T-SQL: DATEADD and DATEDIFF Functions
Excerpt by Don Kiely
Date and time functions perform operations on date and time values to return a string, numeric, or date/time value. Compared to the string manipulation functions in T-SQL, you have way more flexibility when working with dates and times.
Use DATEADD to perform computations on dates by adding an interval of time to the specified date. The following query adds 2 to the year, month, and day. The Figure below shows the results.
DATEADD(yy, 2, GETDATE()) AS AddYear,
DATEADD(mm, 2, GETDATE()) AS AddMonth,
DATEADD(dd, 2, GETDATE()) AS AddDay;
Use DATEDIFF if you want to calculate the length of time between two date/time values. As with DATEADD, DATEDIFF allows you to specify the unit of measure. The following query uses the Northwind database to calculate the number of days that elapsed between various dates in the Northwind Orders table, to provide various metrics about company performance. The first date passed to DATEDIFF is subtracted from the second date. The Figure below shows a few rows of the result set.
OrderDate, RequiredDate, ShippedDate,
DATEDIFF(dd, OrderDate, RequiredDate) AS LeadTime,
DATEDIFF(dd, OrderDate, ShippedDate) AS DaysToShip,
DATEDIFF(dd, ShippedDate, RequiredDate) AS DaysEarly
The following code uses a query that specifies a date and then calculates the last day of the month that the date is in. The logic is to add one month to the date and then subtract the number of days in the day portion of that date in the next month. This brings the calculation back to the last day of the original date's month. This calculates that 2016-02-29 is the last day of that month.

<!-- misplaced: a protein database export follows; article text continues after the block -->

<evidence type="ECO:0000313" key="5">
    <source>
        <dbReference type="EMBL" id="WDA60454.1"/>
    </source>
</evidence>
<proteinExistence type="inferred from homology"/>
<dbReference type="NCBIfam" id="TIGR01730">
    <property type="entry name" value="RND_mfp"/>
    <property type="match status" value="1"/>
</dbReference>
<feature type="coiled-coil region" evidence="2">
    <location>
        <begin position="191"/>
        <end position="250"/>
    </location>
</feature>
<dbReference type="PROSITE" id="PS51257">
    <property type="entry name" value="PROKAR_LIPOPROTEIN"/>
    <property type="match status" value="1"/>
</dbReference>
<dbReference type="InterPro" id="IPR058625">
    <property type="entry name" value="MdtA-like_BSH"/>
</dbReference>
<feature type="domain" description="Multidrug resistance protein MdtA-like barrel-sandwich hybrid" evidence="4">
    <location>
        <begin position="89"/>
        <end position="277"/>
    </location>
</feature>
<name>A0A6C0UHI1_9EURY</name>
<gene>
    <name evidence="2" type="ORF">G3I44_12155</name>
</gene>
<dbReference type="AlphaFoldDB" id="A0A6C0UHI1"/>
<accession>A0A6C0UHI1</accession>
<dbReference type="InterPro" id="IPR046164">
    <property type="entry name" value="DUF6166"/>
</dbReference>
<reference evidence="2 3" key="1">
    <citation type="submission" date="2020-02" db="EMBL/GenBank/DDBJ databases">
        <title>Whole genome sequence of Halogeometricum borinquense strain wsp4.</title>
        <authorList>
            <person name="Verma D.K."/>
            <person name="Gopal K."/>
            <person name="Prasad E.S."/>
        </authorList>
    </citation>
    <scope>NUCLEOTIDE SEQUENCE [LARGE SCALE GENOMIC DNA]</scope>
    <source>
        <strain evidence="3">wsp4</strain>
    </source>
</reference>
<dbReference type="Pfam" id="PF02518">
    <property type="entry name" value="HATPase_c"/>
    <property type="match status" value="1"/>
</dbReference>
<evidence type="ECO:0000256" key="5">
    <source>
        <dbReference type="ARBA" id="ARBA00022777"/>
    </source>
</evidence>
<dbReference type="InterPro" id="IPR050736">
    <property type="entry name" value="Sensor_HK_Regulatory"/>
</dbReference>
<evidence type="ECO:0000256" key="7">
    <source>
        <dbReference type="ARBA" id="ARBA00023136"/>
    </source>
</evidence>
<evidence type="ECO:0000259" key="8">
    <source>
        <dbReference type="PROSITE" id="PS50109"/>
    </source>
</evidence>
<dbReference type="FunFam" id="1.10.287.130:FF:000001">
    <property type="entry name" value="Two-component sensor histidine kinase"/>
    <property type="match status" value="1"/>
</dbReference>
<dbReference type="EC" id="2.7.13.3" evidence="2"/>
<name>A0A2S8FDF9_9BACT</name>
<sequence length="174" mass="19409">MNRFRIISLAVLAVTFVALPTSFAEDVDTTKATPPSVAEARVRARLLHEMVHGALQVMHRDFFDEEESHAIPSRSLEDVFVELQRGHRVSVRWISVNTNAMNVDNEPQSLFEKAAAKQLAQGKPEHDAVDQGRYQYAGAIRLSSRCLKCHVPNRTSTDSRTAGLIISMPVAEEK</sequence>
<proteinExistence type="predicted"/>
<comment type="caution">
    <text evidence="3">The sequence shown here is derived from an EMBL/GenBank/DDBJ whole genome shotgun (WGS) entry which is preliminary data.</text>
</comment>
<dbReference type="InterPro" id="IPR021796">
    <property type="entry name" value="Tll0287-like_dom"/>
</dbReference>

DECLARE @date datetime;
SELECT DATEADD(dd, -DAY(DATEADD(m,1,@date)),
DATEADD(m,1,@date)) AS LastDayOfMonth;
In SQL Server 2012, an even easier way to find the last day of the month is with the EOMONTH function, which takes a date and an optional parameter that lets you specify a number of months to add. The following code finds the last day of the month for the same date as the previous code, as well as the last day of the month five months later. Notice that in February the last day is the 29th but in July it is the 31st, as shown in the Figure below.
DECLARE @date datetime;
SELECT EOMONTH(@date), EOMONTH(@date, 5);
This course excerpt was originally posted April 11, 2013 from the online courseware SQL Server 2012, Part 7 of 9: Introduction to T-SQL by Don Kiely